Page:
Background Galectin-3 (Gal-3) is a marker of myocardial fibrosis, and elevated levels are associated with adverse outcomes. Mineralocorticoid receptor antagonists (MRAs) modulate cardiac fibrosis in heart failure (HF) patients and have been shown to improve long-term outcomes. We examined whether treatment effects from MRA use differed by Gal-3 levels in ambulatory heart failure patients enrolled in HF-ACTION. Methods and Results HF-ACTION was a randomized controlled trial of exercise training versus usual care in patients with HF due to LV systolic dysfunction (New York Heart Association functional class II-IV, left ventricular ejection fraction ≤0.35, median follow-up 2.5 years). Galectin-3 was assessed at baseline in 895 patients. The end point was all-cause mortality or all-cause hospitalization (ACM+ACH); all-cause mortality (ACM) was a key secondary end point. A differential association of MRA use by increasing Gal-3 concentration was tested with the use of interaction terms in Cox proportional hazards models, adjusted for covariates previously identified in this cohort as well as age, sex, and race. Inverse propensity-weighted (IPW) methods were also used to assess this association. Approximately one-half (n = 401) of the patients were on an MRA. There was no significant interaction for the associations of Gal-3 levels and MRA use for either end point (adjusted interaction P =.76 for ACM+ACH; P =.26 for ACM). There was no evidence of improved outcomes for patients on an MRA compared with those not on MRA for either end point (hazard ratio [HR] 1.02, 95% confidence interval [CI] 0.85-1.23, P =.8; and HR = 1.15, 95% CI [0.82-1.61], P =.4; respectively). IPW analysis was consistent with the results of the adjusted analysis. Conclusion Our study showed no evidence of interaction between Gal-3 and treatment effect of MRA. Whether biomarkers may be used to predict which patients may benefit from an mineralocorticoid receptor antagonist in HF requires further investigation.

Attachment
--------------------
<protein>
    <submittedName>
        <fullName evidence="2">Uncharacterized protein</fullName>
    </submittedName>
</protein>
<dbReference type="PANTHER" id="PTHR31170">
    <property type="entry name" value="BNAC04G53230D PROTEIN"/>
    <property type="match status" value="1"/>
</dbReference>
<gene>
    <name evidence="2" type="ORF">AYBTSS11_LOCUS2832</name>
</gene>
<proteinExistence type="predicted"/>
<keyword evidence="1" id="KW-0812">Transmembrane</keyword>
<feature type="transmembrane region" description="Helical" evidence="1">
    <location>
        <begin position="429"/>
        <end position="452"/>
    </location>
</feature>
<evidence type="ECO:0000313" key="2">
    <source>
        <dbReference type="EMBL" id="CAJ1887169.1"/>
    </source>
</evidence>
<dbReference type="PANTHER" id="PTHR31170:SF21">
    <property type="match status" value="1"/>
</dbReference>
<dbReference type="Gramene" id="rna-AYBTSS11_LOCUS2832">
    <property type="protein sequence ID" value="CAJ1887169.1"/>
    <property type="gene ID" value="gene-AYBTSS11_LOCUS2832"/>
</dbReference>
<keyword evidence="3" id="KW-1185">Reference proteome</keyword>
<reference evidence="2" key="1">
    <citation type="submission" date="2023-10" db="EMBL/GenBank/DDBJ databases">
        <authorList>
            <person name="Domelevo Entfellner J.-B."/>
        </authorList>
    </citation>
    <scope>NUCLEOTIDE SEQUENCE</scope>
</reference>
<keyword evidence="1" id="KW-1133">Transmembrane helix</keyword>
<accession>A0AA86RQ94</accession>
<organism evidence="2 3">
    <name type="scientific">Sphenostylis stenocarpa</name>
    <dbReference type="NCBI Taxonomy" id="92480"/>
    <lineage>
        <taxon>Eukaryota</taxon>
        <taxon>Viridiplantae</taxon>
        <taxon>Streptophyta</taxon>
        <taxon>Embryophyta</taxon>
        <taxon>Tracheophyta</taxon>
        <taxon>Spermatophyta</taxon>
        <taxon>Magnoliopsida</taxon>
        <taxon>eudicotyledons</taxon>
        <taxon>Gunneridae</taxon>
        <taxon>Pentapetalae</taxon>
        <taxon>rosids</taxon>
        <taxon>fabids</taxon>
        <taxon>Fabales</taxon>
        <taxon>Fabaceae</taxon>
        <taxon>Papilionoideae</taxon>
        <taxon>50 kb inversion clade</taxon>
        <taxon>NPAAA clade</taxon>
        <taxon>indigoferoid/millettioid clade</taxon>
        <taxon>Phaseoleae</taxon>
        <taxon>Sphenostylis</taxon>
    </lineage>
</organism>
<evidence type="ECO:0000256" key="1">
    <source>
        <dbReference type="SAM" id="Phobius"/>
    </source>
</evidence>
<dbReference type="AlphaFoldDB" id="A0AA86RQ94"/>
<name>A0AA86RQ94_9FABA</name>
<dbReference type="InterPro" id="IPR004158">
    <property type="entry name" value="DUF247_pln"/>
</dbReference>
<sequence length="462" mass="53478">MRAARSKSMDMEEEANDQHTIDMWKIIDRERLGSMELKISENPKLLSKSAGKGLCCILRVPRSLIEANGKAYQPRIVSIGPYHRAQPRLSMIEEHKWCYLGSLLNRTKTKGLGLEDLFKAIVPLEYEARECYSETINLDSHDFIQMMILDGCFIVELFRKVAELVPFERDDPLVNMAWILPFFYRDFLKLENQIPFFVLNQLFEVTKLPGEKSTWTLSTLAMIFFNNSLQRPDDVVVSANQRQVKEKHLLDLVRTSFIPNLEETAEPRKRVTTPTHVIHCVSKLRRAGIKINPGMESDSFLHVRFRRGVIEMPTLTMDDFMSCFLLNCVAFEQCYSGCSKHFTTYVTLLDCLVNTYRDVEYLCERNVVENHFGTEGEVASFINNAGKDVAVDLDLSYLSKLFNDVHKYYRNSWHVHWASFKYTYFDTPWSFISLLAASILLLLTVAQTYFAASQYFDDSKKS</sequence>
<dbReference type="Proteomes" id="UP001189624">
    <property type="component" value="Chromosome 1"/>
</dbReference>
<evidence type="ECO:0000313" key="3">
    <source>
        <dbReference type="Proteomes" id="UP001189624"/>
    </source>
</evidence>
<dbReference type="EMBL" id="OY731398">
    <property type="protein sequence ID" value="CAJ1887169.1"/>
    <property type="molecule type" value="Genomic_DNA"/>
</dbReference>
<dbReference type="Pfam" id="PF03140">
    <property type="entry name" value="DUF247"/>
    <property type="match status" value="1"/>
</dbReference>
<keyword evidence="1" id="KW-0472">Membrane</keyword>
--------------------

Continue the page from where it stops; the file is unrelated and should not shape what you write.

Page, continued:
- Heart failure
- mineralocorticoid receptor antagonists
ASJC Scopus subject areas
- Cardiology and Cardiovascular Medicine